Free ebook – Secrets of PowerShell Remoting

You wouldn’t have had to read too much of this blog to know that I’ve regularly recommended PowerShell books by Don Jones and Tobias Weltner. They’ve announced the availability of a new free ebook that they’ve co-authored, called Secrets of PowerShell Remoting.


Remoting is one of the most powerful features of PowerShell, but it’s not necessarily the simplest area to understand. In Windows Server 2012, PowerShell remoting is enabled by default, so now is a good time to get up to speed.


Head over to powershellbooks.com for the download links.

SkyDrive users – act now to keep 25GB for free

Microsoft have announced changes to Windows Live SkyDrive, introducing paid tiers of storage and reducing the free offering down to 7GB. Existing users can (for a limited time) login and hit a button to keep the 25GB that you currently have, for free.


Go and do that now: skydrive.live.com


Once you’ve done that, you might want to download the long-awated SkyDrive client applications that have been released for Mac and PC.

#UKITCamp PowerShell On-Ramp

At the IT Pro Camps in Edinburgh this week, we’re mentioning how PowerShell can help you with the managment of our three topic areas: Hyper-V, Private Clouds and Consumerisation (supporting BYOD scenarios). Now is a great time to get started with PowerShell, especially with its increased prevalence in Windows Server 2012 and some of the great improvements in PowerShell 3.0.


For those just getting started, I’m encouraging everyone to get familiar with the following four cmdlets in particular:


Get-Command finds all the commands (including aliases) and functions that are available to you in the current shell.
Get-Member tells you about the objects on the pipeline which the previous cmdlet has output. eg. Get-Process | Get-Member
Get-Help provides help about cmdlets and features of PowerShell (in v1 and 2 this is all in the box; with PowerShell 3.0, you need to Update-Help).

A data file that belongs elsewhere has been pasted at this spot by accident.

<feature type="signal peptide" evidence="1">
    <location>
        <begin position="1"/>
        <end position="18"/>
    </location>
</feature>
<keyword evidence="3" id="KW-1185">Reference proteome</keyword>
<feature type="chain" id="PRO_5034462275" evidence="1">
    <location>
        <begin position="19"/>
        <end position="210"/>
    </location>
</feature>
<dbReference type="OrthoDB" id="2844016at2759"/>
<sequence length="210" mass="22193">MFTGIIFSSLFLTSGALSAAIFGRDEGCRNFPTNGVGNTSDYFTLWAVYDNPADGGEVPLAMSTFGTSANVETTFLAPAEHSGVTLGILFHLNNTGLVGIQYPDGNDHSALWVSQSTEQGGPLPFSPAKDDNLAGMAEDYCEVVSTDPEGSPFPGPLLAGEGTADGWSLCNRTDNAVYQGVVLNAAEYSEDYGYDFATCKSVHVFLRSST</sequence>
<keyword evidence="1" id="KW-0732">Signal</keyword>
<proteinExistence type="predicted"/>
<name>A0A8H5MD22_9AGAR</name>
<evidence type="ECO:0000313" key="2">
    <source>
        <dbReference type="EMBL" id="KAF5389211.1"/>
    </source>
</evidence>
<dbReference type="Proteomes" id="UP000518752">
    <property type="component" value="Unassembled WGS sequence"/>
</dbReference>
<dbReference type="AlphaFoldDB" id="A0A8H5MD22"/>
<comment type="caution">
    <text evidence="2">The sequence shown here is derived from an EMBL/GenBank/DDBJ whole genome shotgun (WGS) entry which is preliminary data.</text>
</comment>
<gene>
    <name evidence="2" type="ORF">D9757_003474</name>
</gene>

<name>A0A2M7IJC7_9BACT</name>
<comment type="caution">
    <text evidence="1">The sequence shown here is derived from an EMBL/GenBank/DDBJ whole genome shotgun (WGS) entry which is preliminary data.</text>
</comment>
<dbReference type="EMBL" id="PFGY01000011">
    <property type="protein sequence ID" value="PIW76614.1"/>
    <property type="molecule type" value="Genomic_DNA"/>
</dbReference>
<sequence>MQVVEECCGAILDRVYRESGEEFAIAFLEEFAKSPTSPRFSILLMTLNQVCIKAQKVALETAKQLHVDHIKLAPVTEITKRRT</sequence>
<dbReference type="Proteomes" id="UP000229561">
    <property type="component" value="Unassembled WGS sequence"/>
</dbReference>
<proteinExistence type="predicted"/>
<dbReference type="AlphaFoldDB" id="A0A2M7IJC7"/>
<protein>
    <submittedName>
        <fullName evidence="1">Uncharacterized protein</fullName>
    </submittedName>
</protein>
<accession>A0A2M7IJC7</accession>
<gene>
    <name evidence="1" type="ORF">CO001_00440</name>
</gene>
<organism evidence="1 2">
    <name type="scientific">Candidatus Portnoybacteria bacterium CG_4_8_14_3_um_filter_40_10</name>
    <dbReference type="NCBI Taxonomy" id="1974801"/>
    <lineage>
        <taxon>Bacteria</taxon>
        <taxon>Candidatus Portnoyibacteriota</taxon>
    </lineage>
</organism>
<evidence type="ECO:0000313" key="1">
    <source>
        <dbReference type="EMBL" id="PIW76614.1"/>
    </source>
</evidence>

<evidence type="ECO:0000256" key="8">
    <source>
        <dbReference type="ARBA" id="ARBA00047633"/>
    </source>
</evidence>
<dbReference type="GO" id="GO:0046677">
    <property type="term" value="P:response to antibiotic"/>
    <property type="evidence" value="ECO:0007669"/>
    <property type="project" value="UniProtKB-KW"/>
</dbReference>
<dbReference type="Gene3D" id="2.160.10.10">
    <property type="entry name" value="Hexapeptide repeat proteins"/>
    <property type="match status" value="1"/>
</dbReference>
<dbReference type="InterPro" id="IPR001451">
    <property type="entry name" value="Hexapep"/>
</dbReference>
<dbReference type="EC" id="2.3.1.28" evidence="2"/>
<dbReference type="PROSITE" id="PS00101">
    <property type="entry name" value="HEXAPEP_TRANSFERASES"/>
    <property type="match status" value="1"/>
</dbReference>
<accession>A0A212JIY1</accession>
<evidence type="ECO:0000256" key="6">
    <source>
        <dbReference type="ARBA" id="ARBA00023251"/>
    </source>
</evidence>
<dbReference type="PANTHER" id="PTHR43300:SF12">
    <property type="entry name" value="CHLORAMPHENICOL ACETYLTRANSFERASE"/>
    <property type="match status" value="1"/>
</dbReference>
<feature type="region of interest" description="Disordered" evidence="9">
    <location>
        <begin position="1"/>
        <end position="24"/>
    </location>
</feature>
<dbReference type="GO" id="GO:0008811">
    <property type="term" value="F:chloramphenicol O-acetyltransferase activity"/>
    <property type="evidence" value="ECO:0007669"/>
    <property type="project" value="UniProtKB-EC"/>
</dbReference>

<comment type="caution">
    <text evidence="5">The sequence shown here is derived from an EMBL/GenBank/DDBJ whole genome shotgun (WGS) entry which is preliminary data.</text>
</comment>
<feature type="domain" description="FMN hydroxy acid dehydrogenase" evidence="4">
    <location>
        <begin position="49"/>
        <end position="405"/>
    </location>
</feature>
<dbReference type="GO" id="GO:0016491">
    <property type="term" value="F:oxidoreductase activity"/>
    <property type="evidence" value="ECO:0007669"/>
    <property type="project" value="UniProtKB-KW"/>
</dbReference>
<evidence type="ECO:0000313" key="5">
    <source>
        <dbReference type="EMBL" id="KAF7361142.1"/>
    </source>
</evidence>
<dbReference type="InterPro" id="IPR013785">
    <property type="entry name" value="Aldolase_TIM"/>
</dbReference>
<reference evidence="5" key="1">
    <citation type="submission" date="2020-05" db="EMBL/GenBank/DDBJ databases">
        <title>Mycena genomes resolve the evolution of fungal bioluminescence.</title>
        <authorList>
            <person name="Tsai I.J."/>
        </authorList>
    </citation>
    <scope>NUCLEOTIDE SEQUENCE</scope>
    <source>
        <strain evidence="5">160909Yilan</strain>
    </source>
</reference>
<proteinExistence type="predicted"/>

Get-PSDrive tells you about the drives that PowerShell is exposing; not just the file system, but the registry and others.


Given those four cmdlets, you can get a long way by yourself, just through experimenation. Don’t forget to use the -whatif parameter (or -confirm) on any cmdlet that might change something.
eg. Get-Process | Where {$_.name -match “^s”} | Stop-Process -whatif


In PowerShell 3.0, you can benefit a lot from using the Show-Command UI in the PowerShell ISE (Integrated Scripting Environment) to help you with the parameters required to achieve a task. As a beginner to PowerShell, you can also learn a lot by looking at other people’s scripts; the Microsoft Script Explorer for Windows PowerShell is a useful tool to find scripts and other great resources from online repositories.


There’s no better way to learn PowerShell than to write some scripts that solve real problems, and there are a number of pre-canned problems that you can take a shot at in the Windows PowerShell Scripting Games. You’re too late to enter this year’s competition, but you can still try out the challenges, and once you’ve given it a try, you can see the expert solutions from some of the top members of the PowerShell Community.


I suggest that while you’re getting used to PowerShell, you print a couple of quick reference guides (or cheat sheets) and keep them close to hand, or pinned up beside your monitor. You can also download a great free ebook called Mastering PowerShell from PowerShell.com, where you’ll also find a bunch of other great resources (including another free ebook on PowerShell remoting, for when you’ve got to grips with the basics).


If you like to go and buy a book, then the beginner’s book of choice is Don Jones’ Learn Windows PowerShell in a Month of Lunches.